Editorial: CONCACAF Does Not Need An Extra World Cup Spot


While many negative things can be and have been said about FIFA President Sepp Blatter, let’s at least give him credit for this: he certainly knows how to please a crowd. Always the politician, Blatter announced at last week’s CONCACAF Congressional meeting “If the World Cup will stay at 32 teams, then CONCACAF should have four teams.”

There are a couple of things that should be taken into consideration before looking at this issue. The first is the circumstances of Blatter’s meeting with CONCACAF. Blatter is currently ‘running’ (let’s use this term loosely) for FIFA President and this had all of the makings of a political campaign speech. Very often in speeches like this politicians make grand statements as a means of cajoling voters on the fence. Blatter may very well be thinking about giving CONCACAF a spot but the use of the word “If” at the beginning of the sentence gives him room to backtrack later.

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Mr. Blatter’s comment may have been made for political purposes the subject is an interesting one. Does CONCACAF need four automatic qualification spots?

Outside of UEFA (Europe) and CONMEBOL (South America) there is perhaps no Confederation that has made greater strides in improving its product more than CONCACAF.In the last World Cup, it was able to secure four bids with Mexico defeating New Zealand and had three of their teams make the knockout round (Costa Rica, Mexico, and USA). Considering that both Mexico and Costa Rica took the Netherlands to the limit while the USA very nearly beat Belgium in the Round of 16.

With the game growing in Canada and the USA and other countries like Honduras, Jamaica, Guatemala, and El Salvador (among many others) making tremendous strides now might be the time  to make the switch from three and a half bids to four.

The big question for FIFA when making a decision like this is: does it benefit the World Cup. Quality of play, economics, and keeping the power conferences happy (i.e. Europe and South America) are all important factors that need to be considered. While it may seem simple enough to just take a bid away from one confederation, give it to CONCACAF, and then put the half-bid up for grabs it is not that simple.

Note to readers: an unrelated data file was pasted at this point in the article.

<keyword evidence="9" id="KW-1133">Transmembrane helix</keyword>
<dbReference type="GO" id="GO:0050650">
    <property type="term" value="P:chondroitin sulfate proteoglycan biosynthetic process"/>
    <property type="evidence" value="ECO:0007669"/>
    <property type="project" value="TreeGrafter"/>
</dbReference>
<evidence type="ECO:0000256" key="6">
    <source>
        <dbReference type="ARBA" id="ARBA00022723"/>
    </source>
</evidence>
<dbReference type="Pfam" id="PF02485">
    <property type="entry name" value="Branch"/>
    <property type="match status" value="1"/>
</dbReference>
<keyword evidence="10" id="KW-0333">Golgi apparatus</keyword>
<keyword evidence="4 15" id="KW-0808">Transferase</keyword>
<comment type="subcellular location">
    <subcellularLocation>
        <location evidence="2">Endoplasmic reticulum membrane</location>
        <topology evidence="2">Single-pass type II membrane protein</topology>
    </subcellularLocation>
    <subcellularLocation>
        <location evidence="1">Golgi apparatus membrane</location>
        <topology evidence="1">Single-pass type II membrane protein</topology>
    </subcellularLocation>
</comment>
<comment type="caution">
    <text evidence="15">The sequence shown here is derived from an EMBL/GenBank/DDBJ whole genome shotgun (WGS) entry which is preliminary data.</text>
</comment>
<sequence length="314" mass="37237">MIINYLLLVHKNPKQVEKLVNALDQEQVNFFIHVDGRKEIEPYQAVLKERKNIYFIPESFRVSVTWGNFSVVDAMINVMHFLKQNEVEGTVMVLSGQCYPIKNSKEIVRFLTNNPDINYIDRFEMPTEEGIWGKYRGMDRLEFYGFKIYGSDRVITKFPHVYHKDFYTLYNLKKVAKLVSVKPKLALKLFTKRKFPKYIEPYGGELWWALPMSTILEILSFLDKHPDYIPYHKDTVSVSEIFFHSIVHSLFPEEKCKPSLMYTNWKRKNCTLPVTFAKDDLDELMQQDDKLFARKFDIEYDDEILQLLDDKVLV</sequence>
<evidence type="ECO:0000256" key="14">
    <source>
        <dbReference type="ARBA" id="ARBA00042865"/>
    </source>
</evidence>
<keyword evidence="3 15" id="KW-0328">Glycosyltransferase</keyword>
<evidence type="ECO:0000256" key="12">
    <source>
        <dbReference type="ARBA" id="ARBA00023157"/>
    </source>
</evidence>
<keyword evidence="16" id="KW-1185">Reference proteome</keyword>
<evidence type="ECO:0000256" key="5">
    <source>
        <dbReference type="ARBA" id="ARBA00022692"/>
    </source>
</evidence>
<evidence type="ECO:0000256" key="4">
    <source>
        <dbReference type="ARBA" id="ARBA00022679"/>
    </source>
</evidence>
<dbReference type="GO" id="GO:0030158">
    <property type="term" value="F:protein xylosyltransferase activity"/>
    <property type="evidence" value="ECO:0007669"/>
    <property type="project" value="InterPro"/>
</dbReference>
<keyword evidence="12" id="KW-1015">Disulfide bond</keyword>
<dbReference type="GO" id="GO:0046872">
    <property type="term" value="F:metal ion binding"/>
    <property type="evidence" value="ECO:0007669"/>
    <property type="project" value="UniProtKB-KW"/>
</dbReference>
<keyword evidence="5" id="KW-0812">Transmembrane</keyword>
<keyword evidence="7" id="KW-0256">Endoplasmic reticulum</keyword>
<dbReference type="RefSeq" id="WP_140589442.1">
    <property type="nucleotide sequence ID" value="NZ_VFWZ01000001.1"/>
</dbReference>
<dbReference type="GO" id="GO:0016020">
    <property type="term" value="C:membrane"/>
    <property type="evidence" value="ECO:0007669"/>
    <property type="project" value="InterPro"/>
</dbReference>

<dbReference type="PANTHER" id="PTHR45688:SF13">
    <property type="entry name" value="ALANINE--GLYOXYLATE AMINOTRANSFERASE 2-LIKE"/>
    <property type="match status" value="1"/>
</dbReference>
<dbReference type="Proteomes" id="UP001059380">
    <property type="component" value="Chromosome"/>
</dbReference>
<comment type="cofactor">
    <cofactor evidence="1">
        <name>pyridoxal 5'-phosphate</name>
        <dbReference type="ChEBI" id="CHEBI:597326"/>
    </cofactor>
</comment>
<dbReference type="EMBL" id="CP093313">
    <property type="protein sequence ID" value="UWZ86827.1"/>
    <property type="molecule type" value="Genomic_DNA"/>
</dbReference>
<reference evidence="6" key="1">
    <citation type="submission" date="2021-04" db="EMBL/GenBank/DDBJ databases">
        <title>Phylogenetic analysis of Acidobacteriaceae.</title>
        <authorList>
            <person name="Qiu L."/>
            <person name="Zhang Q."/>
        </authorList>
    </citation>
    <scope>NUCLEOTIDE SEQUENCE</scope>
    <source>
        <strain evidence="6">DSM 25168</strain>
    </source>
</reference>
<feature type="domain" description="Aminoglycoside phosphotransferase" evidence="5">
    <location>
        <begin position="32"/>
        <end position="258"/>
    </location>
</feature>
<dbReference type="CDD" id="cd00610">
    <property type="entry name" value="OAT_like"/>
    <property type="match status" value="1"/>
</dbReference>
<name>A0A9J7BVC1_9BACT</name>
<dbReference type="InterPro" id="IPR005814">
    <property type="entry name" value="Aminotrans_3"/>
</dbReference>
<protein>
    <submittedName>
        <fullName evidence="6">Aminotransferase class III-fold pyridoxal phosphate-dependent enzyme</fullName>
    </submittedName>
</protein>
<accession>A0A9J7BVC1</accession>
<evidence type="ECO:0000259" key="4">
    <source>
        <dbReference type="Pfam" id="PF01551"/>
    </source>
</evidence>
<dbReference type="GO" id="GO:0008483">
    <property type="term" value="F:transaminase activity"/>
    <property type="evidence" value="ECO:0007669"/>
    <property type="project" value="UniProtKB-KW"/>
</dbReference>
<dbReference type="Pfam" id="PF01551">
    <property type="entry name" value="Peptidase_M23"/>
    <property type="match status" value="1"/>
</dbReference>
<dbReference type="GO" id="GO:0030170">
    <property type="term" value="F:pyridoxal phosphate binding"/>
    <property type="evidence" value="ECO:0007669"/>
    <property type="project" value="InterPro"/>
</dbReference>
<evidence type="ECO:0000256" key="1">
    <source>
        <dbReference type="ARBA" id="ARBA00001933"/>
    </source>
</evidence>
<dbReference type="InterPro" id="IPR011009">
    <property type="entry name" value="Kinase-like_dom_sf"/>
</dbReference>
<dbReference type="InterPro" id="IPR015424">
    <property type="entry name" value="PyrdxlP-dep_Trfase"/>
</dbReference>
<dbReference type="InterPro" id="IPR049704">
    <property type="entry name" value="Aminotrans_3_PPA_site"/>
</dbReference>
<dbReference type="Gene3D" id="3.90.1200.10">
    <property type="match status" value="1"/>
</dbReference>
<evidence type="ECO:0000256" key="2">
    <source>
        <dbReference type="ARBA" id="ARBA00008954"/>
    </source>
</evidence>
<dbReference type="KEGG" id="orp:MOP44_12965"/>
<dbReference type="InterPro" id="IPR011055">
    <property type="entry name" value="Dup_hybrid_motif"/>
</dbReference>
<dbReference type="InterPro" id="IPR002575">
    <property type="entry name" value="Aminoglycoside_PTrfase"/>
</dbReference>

Of the 32 qualification spots for the 2018 World Cup, 4 or 5 will come from Asia (depending upon the final playoff match,) 5 from Africa, 4 or 5 from South America, 13 from Europe, and possibly 1 from OCEANIA. South America is not likely to lose a spot given there are only 10 countries in the Confederation and the level of play from their teams on the international level. Neither is Africa, but only because they have so few spots (5 out of 52 countries).

Blatter might look to punish Asia since his main rival for the FIFA Presidency, Prince Ali-Bin Himam, comes from Jordan. But given the huge economic influence that Asia currently has on international football, that may be a poor decision. Also, given the recent advances that major economic powers China, India, Indonesia, and Philippines have made in soccer this is a region will be looking to expand over the next couple of years.

Oh, and don’t look at tiny OCEANIA. While there was talk that New Zealand might be joining Australia in Asia, that seems to have been scuttled with the Socceroos possibly being kicked out of the AFC. If that were to happen OCEANIA may look for their own automatic spot.

So it comes down to Europe. To say that Blatter’s relationship with UEFA has been frosty would be an understatement. While some of the European teams have under-performed in the World Cup it is still the center of the football universe.

One could also make the argument that teams like Austria and Turkey, middle of the road European squads, are probably better than many of the teams from other Confederations. I saw this first-hand last year while covering Honduras for the World Cup. They were dispatched rather easily by Turkey and Israel in the lead up to the World Cup. It is a small sample-size but it shows that the 32 best teams do not always make the World Cup.

Three and a half spots seems to be the right amount of spots for CONCACAF at this time. With Mexico and the USA likely to take the first two spots it gives the rest of the confederation one and a half spots to fight for. Costa Rica has certainly come on recent years but they are not exactly set in stone as the third best team in CONCACAF. Honduras, meanwhile, has slipped in recent months barely qualifying for the 2015 Gold Cup. There are plenty of opportunities for other teams to come in and earn a spot to the World Cup.

Perhaps if Canada were to ever take the next step in becoming a quality national team or if FIFA were to expand the tournament beyond 32 teams, then things might be different. But given the demands for spots in other parts of the world and the lack of quality beyond Mexico and the USA then three and a half spots might just be the right amount of CONCACAF for now.